MIAMI — Harry Brock saw the devastation that Hurricane Dorian brought to the Bahamas but says he will ride out the storm in his Port St. Lucie home.
Even after seeing what Hurricane Andrew did to Florida in 1992, he still feels he is as ready as he can be.
“I’m prepared for this, I’ve got my children taken care of … we’re ready for this,” Brock told CNN as winds began to whip his neighborhood. “Everything’s pulled in the garage, we’ve got our storm shutters up, my daughter’s got hers up, my son’s got his up.”
Brock is one of millions of residents in Florida, Georgia, and South Carolina who are or will be under mandatory evacuation orders ahead of Hurricane Dorian.
All of them face a wrenching decision: to flee the approaching storm or face potential danger by hunkering down at home.
And as Hurricane Dorian creeps westward in an unpredictable path, with coastal residents monitoring every minor change in direction, that decision is becoming harder and harder.
As Monday dawned in the Bahamas, revealing “catastrophic” hurricane damage, the potential consequences of their choice became starker.
“All we can do is pray for our coastline and the state of Florida and the Carolinas and the Georgias,” Brock told CNN. “It just tore my heart up to see what’s happening (in the Bahamas).”
Brock is not alone in deciding to ride out the storm in Port St. Lucie, where Dorian may strike Tuesday unless it veers north. Like much of Florida’s Atlantic coast, the city of about 170,000 people is under a hurricane warning.
Samir Aarass, a fellow Port St. Lucie resident, says he has no choice.
“I don’t have anywhere else to go so I’m going to stay here. I have my house in Port St Lucie, so I don’t want to lose it,” he told CNN. “Boarded it up. Cat, family, everyone’s okay. So I’m just going to stick it out.”
For many, it’s a difficult choice
To stay or go? It’s a choice many coastal residents in the Southeast US will have to make in the coming hours.
“If you are ordered to evacuate, you need to do that,” Florida Gov. Ron DeSantis told residents Monday morning. “From Palm Beach County all the way up to … the Florida-Georgia border, all those coastal counties have issued evacuation orders. And its important that residents heed those calls,” he said.
“Get out now while you have time, while there’s fuel available and you’ll be safe on the roads.”
Jack and Violet Honey were sitting outside their mobile home in Port St. Lucie on Monday, waiting for the storm to make a move before they decide what to do.
“If the storm comes closer, we’re leaving,” Jack Honey told CNN. “If it turns and goes north, we’re going to stick it out.”
The couple is under a mandatory evacuation.
Violet Honey said she has a gut feeling things will be fine but leaves the evacuation decision to her husband. He said their car is packed and ready to go at a moment’s notice.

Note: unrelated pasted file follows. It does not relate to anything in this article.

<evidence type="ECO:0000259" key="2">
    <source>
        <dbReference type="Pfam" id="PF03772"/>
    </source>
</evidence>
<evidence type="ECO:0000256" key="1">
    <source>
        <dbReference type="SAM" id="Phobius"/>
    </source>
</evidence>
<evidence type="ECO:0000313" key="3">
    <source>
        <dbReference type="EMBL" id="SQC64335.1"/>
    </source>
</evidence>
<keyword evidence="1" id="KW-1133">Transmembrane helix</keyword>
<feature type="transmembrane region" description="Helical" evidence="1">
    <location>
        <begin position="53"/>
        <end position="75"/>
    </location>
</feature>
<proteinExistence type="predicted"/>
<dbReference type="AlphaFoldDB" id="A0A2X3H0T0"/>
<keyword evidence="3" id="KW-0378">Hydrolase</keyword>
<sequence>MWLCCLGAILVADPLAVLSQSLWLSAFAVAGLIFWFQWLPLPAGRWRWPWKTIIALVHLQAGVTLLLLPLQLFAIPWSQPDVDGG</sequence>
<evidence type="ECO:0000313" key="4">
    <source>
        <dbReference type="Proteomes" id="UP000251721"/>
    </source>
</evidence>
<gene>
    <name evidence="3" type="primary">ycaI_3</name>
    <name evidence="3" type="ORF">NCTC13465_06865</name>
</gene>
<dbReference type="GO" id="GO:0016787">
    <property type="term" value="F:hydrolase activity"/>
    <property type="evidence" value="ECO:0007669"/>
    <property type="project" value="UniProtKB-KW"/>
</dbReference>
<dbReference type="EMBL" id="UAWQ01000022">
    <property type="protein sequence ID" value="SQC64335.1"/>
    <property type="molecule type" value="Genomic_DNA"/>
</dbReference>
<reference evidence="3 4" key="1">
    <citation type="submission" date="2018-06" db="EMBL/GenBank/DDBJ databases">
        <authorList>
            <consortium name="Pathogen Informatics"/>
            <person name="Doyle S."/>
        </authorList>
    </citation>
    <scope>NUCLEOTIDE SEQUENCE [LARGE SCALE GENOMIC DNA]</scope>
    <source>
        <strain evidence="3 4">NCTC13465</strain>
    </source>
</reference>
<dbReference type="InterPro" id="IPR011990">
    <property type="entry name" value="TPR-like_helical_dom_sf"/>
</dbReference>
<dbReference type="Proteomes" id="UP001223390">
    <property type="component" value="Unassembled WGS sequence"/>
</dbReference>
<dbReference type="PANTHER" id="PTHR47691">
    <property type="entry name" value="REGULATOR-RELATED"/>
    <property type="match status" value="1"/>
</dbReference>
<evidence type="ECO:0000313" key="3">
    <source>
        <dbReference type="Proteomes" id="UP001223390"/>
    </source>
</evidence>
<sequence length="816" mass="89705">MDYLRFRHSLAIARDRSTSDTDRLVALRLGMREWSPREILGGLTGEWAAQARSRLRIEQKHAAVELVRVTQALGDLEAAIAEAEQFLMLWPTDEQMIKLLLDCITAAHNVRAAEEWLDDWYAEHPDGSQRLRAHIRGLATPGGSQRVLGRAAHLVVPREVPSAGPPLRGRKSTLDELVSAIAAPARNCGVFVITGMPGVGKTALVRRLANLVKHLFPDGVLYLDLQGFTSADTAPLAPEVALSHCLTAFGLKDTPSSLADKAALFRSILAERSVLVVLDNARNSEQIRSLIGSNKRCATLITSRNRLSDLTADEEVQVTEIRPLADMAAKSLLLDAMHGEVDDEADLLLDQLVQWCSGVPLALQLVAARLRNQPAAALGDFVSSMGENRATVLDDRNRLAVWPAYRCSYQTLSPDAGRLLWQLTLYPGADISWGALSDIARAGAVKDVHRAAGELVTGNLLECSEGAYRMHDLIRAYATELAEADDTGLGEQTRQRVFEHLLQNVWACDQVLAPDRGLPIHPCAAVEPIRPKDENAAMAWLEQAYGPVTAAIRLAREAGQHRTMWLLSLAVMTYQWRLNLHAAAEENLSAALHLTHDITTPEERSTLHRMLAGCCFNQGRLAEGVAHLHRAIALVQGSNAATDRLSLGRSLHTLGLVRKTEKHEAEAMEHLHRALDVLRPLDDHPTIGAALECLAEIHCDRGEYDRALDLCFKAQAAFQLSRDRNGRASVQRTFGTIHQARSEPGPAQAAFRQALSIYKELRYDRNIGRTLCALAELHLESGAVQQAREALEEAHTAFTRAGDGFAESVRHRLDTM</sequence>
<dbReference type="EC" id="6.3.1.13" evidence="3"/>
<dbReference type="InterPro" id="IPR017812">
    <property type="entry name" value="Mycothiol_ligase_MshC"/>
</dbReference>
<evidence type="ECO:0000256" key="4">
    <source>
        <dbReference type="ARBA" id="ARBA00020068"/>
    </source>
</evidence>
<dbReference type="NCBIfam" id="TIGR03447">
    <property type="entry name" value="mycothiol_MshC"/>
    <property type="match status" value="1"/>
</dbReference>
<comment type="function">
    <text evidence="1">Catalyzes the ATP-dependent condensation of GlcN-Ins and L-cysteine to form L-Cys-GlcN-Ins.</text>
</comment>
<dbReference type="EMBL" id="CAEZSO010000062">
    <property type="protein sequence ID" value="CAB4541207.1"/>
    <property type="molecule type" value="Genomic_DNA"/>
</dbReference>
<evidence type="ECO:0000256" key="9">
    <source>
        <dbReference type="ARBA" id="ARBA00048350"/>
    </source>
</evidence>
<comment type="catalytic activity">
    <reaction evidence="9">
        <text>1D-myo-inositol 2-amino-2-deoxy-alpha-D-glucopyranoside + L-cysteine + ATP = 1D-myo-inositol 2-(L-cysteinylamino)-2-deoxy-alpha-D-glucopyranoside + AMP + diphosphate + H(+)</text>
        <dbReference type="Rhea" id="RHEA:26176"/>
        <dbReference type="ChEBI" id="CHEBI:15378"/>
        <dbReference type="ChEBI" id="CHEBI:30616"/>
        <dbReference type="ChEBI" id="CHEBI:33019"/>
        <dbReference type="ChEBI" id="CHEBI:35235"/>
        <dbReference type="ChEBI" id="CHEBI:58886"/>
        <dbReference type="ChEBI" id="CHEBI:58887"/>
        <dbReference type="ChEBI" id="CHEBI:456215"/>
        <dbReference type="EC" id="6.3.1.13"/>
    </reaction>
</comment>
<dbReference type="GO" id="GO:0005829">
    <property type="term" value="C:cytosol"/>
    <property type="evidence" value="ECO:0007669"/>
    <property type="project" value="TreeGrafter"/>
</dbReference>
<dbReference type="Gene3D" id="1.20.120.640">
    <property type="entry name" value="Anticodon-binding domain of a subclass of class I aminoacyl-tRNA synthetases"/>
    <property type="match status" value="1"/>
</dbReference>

If need be, the couple plans to drive southwest, where Jack Honey thinks the storm won’t have a major impact.
In Vero Beach, about 30 miles north, a mandatory evacuation is also in place. But that hasn’t stopped crowds from coming to the beach to gawk at the ocean.
CNN has witnessed police reminding residents that they have been ordered to leave. But many people say they believe the storm will veer away and they plan to head inland if Dorian gets closer.
Experts say some residents don’t want the hassle of loading their car and evacuating, while others may have a false sense of security or not realize they live in an evacuation zone.
Indian River County Major Eric Flowers said authorities are concerned about residents who refuse to evacuate. If those people encounter an emergency, first responders will not be able to help them if the storm gets too strong, he said.
Further north in Jacksonville, 85-year-old Adella Williams was taking no chances.
The Jacksonville resident told CNN she is going to a shelter at the Landmark Middle School, where she will ride out the storm. It will be her third year in a row doing so.
While she has never had any damage to her home from storms, Williams said she does not want to risk her life.
Florida mandatory evacuations
- parts of St. Lucie County
- Indian River County
- St. Johns County, including the entire city of St. Augustine
- parts of Brevard County, including barrier islands, Merritt Island and the Kennedy Space Center
- parts of Palm Beach County, including the Jupiter Inlet and other surge-vulnerable areas along the Intracoastal Waterway
- parts of Martin County, including barrier islands and Sewall’s Point
- parts of Nassau County
- parts of Duval County
- parts of Flagler County
- coastal areas of Volusia County
- parts of Osceola County, including the Good Samaritan Village in Kissimmee
In many of these counties the evacuations specifically mention those living in low-lying areas, RV parks and mobile homes.
Georgia mandatory evacuations
Georgia Gov. Brian Kemp has ordered mandatory evacuations from areas east of Interstate 95 in the following counties: Bryan, Camden, Chatham, Glynn, Liberty, and McIntosh.
“I would like to ask everyone to heed those warnings, especially those that are on our barrier islands. You may be on your own if first responders are unavailable to get to you,” Kemp said.
“We have the ability with first responders to move trees out of roads and cut trees up and clear roadways … but it’s a whole different story if we have flooding on causeways and we cannot get vehicle traffic to you in a time of need. Please do not take this risk. If you’re able to evacuate, please do so.”
South Carolina mandatory evacuations
South Carolina Gov. Henry McMaster has issued evacuation orders for parts of Jasper County, all of Beaufort County, parts of Colleton County, all of Charleston County, parts of Berkeley County, parts of Dorchester County, parts of Georgetown County and parts of Horry County.